Under the latest PERS reform, UO now has to pay into PERS for administrators like Brad Shelton and Lorraine Davis (yes, of course Lorraine’s still on the payroll) who are double dipping on salary and retirement. That change applies to faculty as well, substantially increasing the benefit to UO from getting older Tier 1 faculty to retire outright, rather than go on reduced FTE assignments.
You’d think the administration would recognize this, but instead they want to reduce faculty incentives to retire. Weird. The message from the union bargaining team today:
UA wants you to control your plans for retirement.
The administration presented their retirement/buyout proposal. It would give the administration complete control over when faculty could be bought out.
Bargaining is suspended for the foreseeable future. The UA office is closed until at least Monday, March 30. Officers and staff are working remotely and continue to be available at email@example.com.
On Thursday, we had our tenth bargaining session. The administration brought three proposals and we presented one.
Many of the proposals and ideas we have discussed in bargaining so far have dealt with the issue of who has control of our working lives – we faculty or the administration. Our salary proposal was a combination of cost-of-living increases, merit raises, and equity adjustments distributed largely based on faculty-developed policies. The administration, on the other hand, proposed large pools of money to be distributed by deans and the Provost with little or no regulation. Our proposal on layoffs had a faculty panel to review administration claims of the need to terminate faculty for financial or academic reasons; the administration proposal left all decision-making and review in the hands of deans and HR. The administration proposed they be allowed to order faculty to cover for striking workers; we proposed that that choice be left to individual faculty. We proposed that instructional faculty could earn recognition for their labors; the administration proposed that the Provosts could grant recognition to whom they chose.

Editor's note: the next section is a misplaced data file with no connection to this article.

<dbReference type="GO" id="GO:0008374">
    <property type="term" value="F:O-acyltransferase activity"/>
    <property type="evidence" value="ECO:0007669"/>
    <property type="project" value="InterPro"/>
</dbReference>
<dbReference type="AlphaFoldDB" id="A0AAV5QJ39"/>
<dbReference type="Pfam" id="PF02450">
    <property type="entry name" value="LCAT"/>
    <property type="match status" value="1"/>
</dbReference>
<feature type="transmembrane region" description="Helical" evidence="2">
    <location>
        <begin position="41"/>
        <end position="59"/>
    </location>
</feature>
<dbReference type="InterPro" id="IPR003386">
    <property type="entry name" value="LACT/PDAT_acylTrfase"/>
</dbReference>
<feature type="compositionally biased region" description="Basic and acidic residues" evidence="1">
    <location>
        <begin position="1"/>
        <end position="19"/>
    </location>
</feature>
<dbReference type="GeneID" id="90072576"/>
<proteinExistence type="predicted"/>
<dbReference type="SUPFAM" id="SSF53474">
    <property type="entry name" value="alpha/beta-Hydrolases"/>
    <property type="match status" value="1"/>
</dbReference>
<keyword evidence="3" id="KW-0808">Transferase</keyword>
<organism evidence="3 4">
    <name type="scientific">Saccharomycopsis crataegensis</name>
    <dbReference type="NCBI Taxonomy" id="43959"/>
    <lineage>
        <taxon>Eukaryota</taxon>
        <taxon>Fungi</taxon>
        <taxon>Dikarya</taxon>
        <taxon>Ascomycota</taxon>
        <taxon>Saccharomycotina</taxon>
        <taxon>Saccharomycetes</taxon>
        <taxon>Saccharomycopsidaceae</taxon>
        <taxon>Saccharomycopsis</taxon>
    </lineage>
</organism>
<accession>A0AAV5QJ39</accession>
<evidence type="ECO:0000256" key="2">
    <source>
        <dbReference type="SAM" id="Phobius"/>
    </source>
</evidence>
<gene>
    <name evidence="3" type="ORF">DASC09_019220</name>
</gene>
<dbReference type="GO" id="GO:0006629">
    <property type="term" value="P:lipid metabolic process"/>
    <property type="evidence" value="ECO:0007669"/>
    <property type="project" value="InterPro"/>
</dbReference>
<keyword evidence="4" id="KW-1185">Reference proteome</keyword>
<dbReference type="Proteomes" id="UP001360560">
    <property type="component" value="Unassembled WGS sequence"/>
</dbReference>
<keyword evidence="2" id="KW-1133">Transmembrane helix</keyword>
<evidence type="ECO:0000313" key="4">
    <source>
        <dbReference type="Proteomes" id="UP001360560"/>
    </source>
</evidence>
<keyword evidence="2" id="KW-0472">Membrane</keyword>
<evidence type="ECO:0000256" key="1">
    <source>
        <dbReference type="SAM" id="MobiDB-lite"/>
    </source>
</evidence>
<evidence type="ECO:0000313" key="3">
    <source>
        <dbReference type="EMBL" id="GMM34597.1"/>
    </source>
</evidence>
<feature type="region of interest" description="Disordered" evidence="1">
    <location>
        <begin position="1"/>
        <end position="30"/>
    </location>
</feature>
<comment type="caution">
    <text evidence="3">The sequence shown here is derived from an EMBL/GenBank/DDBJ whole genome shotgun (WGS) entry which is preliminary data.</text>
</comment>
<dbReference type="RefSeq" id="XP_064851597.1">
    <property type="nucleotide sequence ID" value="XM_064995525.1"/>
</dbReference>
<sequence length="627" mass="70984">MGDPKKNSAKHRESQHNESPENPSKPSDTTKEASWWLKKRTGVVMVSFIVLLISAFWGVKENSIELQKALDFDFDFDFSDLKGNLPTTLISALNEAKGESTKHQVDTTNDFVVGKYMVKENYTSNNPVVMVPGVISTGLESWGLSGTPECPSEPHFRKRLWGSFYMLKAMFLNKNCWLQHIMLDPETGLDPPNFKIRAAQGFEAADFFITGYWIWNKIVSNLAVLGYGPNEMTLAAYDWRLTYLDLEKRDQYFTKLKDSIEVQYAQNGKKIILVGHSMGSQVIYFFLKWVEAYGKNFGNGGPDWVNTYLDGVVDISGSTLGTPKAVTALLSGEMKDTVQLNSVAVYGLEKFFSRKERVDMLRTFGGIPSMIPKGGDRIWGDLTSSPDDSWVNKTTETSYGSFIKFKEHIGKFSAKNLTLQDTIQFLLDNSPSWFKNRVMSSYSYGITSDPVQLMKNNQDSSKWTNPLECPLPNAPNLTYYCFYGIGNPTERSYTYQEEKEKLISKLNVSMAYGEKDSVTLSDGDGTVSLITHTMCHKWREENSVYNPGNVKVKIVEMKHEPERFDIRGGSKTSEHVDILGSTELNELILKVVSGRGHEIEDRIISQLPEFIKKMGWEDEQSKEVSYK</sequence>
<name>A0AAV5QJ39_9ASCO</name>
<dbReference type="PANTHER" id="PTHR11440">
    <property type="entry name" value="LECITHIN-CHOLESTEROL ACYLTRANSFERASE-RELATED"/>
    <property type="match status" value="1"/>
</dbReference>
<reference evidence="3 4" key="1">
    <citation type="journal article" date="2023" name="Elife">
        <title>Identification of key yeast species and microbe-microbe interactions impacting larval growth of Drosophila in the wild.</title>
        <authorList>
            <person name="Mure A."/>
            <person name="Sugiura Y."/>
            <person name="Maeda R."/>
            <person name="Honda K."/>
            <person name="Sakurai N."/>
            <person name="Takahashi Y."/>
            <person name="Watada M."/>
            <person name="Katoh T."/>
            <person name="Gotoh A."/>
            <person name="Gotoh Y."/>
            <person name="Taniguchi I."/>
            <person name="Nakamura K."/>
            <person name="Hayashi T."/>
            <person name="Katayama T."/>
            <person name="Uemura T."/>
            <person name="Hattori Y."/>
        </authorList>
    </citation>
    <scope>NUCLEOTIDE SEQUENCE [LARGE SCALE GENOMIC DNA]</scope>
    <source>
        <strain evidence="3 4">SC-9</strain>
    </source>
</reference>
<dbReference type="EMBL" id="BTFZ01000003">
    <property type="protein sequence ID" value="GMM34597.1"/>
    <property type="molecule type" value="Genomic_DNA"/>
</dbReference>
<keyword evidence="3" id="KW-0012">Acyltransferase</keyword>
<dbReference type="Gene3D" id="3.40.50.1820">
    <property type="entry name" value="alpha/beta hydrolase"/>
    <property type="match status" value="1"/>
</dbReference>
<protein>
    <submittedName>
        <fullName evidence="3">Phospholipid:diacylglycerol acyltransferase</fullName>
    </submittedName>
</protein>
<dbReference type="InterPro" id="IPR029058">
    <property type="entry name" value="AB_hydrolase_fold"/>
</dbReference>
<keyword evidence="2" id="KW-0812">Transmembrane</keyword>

Our conversation on Thursday was no different. Whereas we had proposed a new Tenure Relinquishment System that had a prescribed five-year reduction in duties and a buyout plan that allowed tenured faculty to decide when they wanted to stop working for the university, the administration’s counterproposal would allow the administration to control when a buyout happened. While the administration team offered a lame reason for suggesting that tenured faculty could not claim a buyout when they wanted,* it was evident that the real issue was control.
Under their proposal, a tenured faculty member who entered into their Tenure Transition Program (TTP) would be entitled to three years of appointment at 0.66 FTE, 0.5 FTE, and 0.33 FTE. The administration could end the faculty member’s employment at any time by paying them the salary for the year they were in – or the lower salary for the upcoming year if they waited to inform the faculty member of the imposed buyout until after April 15.
A faculty member in the TTP could request a buyout, but whether it happened or not would be completely up to the administration. Faculty could, of course, choose to walk away without a buyout, but the structured buyout system would be under complete administration control.
We formed a union because we wanted a stronger collective voice in how our university was run, so it is not surprising that many of the issues we discuss at the table involve issues of control. It remains disappointing that the administration is so resistant to partnering with faculty. We believe the faculty at UO have a demonstrable history of making good decisions and sharing governance for the betterment of university life. We believe the history of UA demonstrates a commitment to creative problem-solving and a desire to make UO strong. Administration’s continued desire to ignore this history and attempt to claim ever more power for themselves is worrisome. We genuinely believe the university is better when faculty are key decision makers about how best to fulfill our academic mission.
The parties agreed to suspend bargaining until we figure out what is happening with the COVID-19 pandemic.
The administration team has not yet responded to our proposals on:
- reasonable working temperatures,
- lowered course loads for Career faculty,
- improved layoff procedures,
- ASA money for all faculty,
- student support,
- information about negotiating a starting package for new hires,
- improved parental leave,
- performance improvement plan,
- faculty involvement in the institutional hiring plan, and
- permanence of work location.
*The administration argued that it might be illegal for a faculty member to receive a buyout payment, but not do any work for that pay. Their own proposal, however, would allow a faculty member to request a buyout, and if approved by the administration, receive pay for no work. How getting permission from the employer resolved the legal question was not explained, but it was not a real reason to stop faculty from choosing their own buyout schedule.